The northern rebellion

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  • The Northern Rebellion
    • Numbers and types of people involved
      • No more than 6000 rebels raised, mainly consisting of gentry. There is evidence that they had to pay some commoners to take part.
      • There was little popular support and no foreign help was sent. The Pope issued the excommunication too late to raise more catholic support.
      • However, the gentry had access to money and resources and another rebellion was started near Carlisle.
        • The Carlisel rebellion only raised 3000 troops though, and was easily defeated.
    • Location
      • Overall, the rebellion was too far north to be a threat, and the area affected was the smallest of all Tudor rebellions.
      • The furthest south they got was Tadcaster, south of York.
    • Aims and grievances
      • Jobs that had traditionally gone to local families were now going to outsiders.  This meant the Earls of Northumberland and Westemoorland were declining in wealth and status.
        • As a result, the ancient nobility of the north were feeling insecure and alienated from court.
          • Elizabeth had appointed Protestant exile, James Pilkington, as Bishop of Durham, and had built up the power of Sir John Foster, one of Northumberland's main rivals.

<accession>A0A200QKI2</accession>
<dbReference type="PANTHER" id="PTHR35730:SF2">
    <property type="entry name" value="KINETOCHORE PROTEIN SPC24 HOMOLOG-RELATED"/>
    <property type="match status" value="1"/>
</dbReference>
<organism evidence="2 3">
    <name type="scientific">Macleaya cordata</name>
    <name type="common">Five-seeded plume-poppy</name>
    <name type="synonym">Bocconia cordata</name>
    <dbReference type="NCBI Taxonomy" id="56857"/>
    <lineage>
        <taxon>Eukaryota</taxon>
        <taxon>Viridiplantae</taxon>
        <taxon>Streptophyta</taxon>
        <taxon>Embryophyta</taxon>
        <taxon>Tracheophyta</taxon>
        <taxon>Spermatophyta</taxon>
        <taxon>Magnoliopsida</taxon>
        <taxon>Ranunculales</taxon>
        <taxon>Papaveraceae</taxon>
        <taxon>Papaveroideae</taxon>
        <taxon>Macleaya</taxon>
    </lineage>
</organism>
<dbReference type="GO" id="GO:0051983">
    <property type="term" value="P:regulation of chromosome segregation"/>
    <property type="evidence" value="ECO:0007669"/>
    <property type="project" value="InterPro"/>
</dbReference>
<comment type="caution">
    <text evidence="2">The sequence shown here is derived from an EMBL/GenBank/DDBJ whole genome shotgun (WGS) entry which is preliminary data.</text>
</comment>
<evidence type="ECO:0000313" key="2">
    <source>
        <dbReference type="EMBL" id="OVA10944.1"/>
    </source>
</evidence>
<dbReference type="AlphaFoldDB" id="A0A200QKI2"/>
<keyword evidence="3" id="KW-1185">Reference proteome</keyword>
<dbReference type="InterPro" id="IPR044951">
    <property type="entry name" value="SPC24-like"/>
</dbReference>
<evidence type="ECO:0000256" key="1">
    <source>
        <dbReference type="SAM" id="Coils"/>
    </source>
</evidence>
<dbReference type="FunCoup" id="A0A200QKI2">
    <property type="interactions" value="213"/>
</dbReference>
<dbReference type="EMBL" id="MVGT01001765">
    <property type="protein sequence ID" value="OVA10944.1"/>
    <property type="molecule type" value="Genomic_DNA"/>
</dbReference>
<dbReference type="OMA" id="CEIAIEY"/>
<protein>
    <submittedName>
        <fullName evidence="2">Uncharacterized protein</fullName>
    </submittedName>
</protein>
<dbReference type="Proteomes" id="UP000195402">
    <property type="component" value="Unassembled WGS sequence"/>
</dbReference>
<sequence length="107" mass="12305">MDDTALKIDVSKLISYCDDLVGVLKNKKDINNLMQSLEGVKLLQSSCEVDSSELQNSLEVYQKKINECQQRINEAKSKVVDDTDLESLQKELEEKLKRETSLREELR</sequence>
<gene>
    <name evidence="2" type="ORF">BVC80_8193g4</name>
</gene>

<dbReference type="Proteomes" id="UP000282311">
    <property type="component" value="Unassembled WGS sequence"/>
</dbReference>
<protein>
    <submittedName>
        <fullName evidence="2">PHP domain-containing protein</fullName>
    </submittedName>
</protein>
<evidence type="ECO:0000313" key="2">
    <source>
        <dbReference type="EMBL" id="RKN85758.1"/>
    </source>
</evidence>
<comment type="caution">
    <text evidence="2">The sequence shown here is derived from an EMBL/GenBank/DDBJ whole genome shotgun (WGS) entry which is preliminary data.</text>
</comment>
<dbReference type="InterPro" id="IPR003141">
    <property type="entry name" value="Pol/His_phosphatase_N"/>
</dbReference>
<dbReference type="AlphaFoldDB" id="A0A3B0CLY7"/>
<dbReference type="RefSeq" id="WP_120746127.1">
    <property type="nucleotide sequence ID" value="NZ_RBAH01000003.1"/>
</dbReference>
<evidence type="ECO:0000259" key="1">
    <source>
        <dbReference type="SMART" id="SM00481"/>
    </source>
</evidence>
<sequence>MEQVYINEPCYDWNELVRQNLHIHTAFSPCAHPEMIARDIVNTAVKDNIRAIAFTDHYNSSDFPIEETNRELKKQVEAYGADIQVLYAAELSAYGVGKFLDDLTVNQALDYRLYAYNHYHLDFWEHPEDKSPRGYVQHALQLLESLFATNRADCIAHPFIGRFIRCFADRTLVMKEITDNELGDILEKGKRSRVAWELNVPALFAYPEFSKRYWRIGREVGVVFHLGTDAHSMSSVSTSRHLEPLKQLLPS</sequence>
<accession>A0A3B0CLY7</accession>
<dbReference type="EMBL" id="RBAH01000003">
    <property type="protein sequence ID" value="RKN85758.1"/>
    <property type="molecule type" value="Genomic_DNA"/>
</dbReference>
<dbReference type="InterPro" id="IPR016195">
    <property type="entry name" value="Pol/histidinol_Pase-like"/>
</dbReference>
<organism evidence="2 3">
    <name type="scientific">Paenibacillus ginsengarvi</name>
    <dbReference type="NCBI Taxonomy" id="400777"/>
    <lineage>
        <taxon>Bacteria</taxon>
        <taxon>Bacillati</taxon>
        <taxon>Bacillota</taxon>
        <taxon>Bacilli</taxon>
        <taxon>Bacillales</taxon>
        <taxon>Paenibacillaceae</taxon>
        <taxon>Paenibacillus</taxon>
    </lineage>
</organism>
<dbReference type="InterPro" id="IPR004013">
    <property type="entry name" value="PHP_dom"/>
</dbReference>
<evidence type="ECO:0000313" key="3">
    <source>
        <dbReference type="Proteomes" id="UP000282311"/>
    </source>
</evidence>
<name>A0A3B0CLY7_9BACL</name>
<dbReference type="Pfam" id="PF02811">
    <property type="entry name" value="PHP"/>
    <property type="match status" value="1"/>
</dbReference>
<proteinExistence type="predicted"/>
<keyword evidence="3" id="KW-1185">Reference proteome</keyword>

• Many of the rebels from the lower order were promised pay if they joined the Earls, but some left if they weren't paid.
        • Westmoorland's poverty was so great he had to borrow money in order to remain solvent- no hope of rewards from Elizabeth.
      • Origin of the rebellion lay in a plan for Mary to be married to the Duke of Norfolk and be named heir. They didn't want to forcibly remove Elizabeth though.
        • The rebels attempted to march to where Mary was being kept and free her, but she was moved before they arrived.
          • Before the rebellion, the Earl of Westmoorland said religion wasn't a reason for the uprising, but then claimed it was during the rebellion.
            • May have been a tactic to raise more support from the catholics.  There were strong catholic influences in the people who launched the revolt.
    • Actions
      • The rebels attempted to march south, but didn't get very far.
      • Wanted to release Mary from prison, but she was moved.
      • Captured Durham Cathedral, threw the Protestant Communion table out and held a Catholic mass- destroyed the English Bibles.
      • Captured Barnard Castle and Hartlepool, a port through which foreign help could arrive.  However, foreign help never did arrive.
    • Government Response
      • The rebels turned bak north when they heard rumours of the size of Warwick's royal force being sent to meet them.
      • 450 rebels executed, including Northumberland.  Authorised 700 executions.


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